I was tempted to try to the asparagus mushroom crepe with goat cheese, and the broccoli cauliflower fritters with gorgonzola creme fraiche also caught my eye, but I couldn’t resist ordering the grilled peanut butter sandwich on whole wheat with apple slices and crystallized ginger. It arrived all melty and gooey, as any good grilled sandwich should, with peanut butter oozing out the sides at every bite. It was good, but it could have used a little heavier hand with the apple and ginger. Most bites, all I could taste was P.B. I also got a little bit of mixed green salad alongside my sandwich. I thought fruit might have gone better with the peanut butter, but I wasn’t unhappy with the greens – they were very fresh and the slightly sweet acidic vinaigrette actually cut through the heaviness of the peanut butter quite nicely.

Hubby ordered the lemon garlic chicken ciabatta sandwich with dill, provolone cheese, tomato and avocado sauce; and a side of the same salad that I got. He pronounced it all very tasty.

To drink, we ordered off the fairly extensive tea menu, which breaks down options by caffeine content. There’s also a small selection of coffees, along with spritzers, smoothies and lemonade. I chose a Relaxation Blend tisane, a caffeine-free mix of chamomile and mint leaves that’s steeped just like a tea. In a terribly anti-Irish move, hubby ordered the Old Black Magic coffee, but I promise not to tell his family back home.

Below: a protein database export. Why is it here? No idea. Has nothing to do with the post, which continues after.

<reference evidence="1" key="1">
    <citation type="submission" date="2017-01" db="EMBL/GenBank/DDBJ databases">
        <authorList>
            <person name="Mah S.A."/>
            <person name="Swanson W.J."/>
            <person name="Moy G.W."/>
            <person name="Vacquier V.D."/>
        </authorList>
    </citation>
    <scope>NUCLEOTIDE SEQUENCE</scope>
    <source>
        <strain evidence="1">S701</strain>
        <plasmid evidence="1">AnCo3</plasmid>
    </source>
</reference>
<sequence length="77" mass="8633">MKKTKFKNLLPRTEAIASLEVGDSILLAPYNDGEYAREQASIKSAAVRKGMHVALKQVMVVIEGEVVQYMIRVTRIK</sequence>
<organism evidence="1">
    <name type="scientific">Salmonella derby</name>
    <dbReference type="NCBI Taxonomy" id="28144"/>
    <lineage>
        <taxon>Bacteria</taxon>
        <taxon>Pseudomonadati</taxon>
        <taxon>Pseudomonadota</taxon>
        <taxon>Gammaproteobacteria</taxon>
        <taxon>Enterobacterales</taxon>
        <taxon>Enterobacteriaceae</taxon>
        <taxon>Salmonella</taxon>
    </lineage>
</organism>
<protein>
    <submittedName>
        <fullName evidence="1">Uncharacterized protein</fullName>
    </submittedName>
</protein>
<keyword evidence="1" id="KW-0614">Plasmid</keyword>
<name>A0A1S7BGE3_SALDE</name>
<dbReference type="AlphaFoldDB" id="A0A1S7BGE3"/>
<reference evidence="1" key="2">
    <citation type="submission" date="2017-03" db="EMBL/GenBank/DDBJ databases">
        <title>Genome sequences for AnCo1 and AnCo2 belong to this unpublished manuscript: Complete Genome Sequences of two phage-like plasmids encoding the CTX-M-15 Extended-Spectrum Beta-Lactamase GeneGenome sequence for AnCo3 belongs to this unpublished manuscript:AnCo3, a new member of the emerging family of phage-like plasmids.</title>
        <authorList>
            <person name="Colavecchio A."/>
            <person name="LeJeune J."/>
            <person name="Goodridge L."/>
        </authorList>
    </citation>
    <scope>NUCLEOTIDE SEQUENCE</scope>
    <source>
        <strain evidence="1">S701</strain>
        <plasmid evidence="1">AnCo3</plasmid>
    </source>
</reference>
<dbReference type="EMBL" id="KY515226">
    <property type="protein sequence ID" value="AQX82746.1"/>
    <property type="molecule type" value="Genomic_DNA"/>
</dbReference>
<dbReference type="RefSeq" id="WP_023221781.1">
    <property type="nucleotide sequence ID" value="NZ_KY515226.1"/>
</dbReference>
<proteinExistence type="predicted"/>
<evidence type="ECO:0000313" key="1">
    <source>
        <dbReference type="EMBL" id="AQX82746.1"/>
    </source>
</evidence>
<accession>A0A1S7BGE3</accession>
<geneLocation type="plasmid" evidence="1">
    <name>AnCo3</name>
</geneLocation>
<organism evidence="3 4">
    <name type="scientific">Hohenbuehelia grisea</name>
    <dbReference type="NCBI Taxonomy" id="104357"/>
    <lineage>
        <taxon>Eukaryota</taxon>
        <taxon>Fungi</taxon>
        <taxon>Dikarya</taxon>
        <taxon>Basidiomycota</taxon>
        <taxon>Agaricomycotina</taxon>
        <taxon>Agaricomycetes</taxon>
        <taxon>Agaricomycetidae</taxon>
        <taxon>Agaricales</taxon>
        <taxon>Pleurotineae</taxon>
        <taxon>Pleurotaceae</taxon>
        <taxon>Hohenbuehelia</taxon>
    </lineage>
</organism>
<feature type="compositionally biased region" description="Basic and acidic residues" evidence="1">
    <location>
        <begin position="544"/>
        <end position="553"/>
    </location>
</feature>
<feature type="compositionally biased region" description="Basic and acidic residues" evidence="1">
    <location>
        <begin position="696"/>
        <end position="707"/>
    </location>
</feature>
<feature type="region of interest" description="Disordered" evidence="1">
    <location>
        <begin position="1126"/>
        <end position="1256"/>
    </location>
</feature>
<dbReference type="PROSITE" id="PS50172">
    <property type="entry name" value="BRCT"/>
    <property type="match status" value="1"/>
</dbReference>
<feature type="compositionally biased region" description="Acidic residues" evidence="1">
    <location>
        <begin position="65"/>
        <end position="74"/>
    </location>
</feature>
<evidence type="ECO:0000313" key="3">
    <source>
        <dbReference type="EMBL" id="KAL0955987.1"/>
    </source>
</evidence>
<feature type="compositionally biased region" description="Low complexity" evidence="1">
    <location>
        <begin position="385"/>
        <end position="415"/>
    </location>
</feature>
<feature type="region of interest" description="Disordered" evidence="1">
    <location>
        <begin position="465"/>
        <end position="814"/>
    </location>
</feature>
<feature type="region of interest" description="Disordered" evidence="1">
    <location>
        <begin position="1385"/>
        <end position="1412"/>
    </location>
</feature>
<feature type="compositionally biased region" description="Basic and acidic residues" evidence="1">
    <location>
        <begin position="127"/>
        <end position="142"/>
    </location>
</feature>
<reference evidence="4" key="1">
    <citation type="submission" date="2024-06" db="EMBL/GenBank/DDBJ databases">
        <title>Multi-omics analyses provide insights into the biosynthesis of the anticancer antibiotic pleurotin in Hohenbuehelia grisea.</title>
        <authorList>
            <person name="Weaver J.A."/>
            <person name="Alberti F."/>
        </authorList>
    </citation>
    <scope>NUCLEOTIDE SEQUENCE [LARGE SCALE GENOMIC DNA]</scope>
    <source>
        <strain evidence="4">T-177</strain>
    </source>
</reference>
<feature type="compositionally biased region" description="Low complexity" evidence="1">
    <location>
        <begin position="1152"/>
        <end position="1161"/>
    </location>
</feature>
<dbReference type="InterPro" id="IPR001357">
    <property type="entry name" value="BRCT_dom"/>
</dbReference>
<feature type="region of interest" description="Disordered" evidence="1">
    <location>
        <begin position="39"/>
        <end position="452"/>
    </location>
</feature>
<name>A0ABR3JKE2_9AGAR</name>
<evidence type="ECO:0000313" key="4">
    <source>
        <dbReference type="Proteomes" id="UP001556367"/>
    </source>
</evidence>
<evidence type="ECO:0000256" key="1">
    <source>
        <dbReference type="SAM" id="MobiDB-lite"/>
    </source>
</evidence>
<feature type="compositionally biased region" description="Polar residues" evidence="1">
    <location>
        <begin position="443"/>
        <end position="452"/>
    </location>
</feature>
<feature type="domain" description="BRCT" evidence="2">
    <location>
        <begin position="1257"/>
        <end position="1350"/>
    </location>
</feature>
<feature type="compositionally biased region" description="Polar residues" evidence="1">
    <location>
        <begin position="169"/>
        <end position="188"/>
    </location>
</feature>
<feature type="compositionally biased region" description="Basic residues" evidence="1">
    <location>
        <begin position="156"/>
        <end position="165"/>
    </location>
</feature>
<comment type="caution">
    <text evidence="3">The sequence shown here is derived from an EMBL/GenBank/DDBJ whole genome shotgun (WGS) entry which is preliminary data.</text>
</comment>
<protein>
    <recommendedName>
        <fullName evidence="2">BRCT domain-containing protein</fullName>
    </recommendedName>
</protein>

Again, no detail is forgotten here. We each received a small taste of the tea of the day – the tropical fruity “I Dream of Maui” – in tiny ceramic cups. When the tea and coffee were delivered to the table, each still brewing in its own small pot and French press respectively, the server also dropped off a ticking electronic egg timer so we’d know exactly when our quaffs had reached the optimal degree of flavor before pouring. Nice. Very nice.

There’s also a really cool tea bar (not a coffee bar, a TEA bar) that looks like something out of Star Trek – a funky modern halfmoon of seats where diners can be fussed over as they watch the mystical concoctions being prepared before their very eyes.

Throughout the meal, our server struck just the right chord – friendly and welcoming without being oversolicitous or insincere.

I wished we’d saved room for dessert. Next time. And there definitely will be a next time.

Tulip Noir, http://www.tulipnoircafe.com